In the last decades, a massive quantum particle bouncing off a surface under the influence of gravity (quantum bouncer) turned from being an issue of textbooks and pedagogical essays into a subject of precision experiments on atom-optics gravitational cavities and the physics of ultracold neutrons (UCNs). The observation of gravitational quantum states (GQSs) and whispering gallery states of neutrons fueled vast research in this area which, among other goals, aims to search for new fundamental short-range interactions and physics beyond the Standard Model, as well as verification of weak equivalence principle in the quantum regime.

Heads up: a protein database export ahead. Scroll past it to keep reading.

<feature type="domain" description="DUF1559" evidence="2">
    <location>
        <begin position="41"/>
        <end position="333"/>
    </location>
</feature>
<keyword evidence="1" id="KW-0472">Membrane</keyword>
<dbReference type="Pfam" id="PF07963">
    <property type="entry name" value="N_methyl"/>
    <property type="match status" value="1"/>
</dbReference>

While examining the pulsed excitation of quantum bouncers in the context of echoes, we came across new options for time-resolved spectroscopy of such objects. We are currently working with Valery V. Nesvizhevky from Institut Laue-Langevin (ILL, Grenoble), designing the first time-resolved experiments on ultra-cold neutron gravitational bouncers.
Schematic of a flow-through experimental setup. Bouncing (along Z axis) particles propagate in X direction. (a) First slit with a rough top surface is used for preparation. (b) Interaction region. (c) Second slit is used for detection.
- I. Tutunnikov, K. V. Rajitha, A. Yu. Voronin, V. V. Nesvizhevsky, and I. Sh. Averbukh, “Impulsively Excited Gravitational Quantum States: Echoes and Time-Resolved Spectroscopy”,
Phys. Rev. Lett. 126, 170403 (2021)